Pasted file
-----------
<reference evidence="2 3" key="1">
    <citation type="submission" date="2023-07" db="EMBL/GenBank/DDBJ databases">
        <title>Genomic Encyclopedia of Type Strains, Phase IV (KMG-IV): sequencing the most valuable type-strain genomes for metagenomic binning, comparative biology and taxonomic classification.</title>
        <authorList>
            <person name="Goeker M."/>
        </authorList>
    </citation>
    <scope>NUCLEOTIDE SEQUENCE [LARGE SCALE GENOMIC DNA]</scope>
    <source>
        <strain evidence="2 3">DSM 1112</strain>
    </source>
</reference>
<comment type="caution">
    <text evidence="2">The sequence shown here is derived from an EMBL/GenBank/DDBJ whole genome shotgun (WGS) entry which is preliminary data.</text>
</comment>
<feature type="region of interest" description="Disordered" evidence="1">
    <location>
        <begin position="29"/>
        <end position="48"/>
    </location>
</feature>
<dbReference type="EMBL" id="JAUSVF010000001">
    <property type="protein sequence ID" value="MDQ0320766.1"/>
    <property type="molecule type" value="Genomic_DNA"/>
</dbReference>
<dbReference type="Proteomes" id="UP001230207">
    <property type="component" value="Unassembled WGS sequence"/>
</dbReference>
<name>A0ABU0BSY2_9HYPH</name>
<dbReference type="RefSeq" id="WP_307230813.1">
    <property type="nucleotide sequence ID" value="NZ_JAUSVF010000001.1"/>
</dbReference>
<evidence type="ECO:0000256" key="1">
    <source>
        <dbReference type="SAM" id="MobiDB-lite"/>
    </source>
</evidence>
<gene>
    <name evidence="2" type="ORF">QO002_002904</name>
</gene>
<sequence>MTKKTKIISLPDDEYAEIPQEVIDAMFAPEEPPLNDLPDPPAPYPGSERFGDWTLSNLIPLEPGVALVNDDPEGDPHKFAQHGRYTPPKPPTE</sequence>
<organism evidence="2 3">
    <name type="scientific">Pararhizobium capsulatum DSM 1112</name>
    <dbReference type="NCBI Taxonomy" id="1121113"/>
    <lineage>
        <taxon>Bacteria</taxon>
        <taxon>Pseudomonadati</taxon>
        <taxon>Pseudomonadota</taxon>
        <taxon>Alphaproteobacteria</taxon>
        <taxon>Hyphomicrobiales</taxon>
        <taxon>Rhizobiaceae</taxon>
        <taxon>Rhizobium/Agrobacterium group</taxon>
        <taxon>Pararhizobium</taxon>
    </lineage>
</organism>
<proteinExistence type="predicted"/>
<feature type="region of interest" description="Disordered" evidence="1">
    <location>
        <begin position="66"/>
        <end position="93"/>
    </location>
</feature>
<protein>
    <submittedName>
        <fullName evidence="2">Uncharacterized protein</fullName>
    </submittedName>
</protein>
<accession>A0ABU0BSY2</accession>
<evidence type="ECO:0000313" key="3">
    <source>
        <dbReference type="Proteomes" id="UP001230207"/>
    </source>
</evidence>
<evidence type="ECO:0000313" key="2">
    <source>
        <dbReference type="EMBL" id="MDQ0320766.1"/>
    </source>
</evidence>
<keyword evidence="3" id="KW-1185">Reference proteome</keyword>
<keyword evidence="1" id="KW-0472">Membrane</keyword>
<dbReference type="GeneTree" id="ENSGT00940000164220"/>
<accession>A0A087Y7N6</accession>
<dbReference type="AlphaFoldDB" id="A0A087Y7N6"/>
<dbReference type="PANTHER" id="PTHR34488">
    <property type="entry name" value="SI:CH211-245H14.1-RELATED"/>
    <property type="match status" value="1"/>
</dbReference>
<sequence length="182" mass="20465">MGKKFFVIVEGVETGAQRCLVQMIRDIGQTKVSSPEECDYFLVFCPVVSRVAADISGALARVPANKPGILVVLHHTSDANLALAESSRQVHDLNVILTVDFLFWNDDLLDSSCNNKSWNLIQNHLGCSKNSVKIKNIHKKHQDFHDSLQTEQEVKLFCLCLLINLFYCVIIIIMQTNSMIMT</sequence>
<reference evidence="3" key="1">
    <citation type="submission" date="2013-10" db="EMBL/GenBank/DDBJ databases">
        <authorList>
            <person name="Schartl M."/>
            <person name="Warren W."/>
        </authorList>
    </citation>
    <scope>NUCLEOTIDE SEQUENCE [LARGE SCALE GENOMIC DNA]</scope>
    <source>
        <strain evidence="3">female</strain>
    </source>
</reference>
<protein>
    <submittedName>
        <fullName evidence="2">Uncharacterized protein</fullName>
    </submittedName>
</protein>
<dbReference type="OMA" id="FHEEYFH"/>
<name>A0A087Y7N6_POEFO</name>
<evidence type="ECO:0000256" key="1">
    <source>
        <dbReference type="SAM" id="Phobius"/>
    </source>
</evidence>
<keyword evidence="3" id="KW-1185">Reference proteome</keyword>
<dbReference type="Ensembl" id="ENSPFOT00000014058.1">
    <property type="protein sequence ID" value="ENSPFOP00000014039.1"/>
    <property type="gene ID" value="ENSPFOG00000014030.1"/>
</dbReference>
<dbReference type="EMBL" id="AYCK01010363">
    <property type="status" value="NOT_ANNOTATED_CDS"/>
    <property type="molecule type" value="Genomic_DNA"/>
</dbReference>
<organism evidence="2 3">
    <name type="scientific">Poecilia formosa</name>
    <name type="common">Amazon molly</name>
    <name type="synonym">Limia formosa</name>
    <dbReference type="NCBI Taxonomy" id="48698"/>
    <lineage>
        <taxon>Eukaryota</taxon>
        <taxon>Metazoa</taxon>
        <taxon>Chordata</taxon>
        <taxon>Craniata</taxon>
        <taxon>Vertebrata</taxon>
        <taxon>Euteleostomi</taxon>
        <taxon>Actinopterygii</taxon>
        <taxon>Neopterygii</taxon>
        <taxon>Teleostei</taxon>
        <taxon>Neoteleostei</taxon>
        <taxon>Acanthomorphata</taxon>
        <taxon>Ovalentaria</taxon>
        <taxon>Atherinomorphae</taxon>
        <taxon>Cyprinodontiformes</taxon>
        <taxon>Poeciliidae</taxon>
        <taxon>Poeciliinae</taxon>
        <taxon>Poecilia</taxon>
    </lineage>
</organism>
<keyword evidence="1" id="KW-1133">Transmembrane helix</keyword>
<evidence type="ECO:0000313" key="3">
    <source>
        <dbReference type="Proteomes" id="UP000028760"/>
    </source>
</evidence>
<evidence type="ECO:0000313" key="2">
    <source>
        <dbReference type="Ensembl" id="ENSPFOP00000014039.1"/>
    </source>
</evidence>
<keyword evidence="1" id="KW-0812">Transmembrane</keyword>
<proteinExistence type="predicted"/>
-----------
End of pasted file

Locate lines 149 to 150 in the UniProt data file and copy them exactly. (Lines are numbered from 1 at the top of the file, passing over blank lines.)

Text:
    <source>
        <dbReference type="Proteomes" id="UP000028760"/>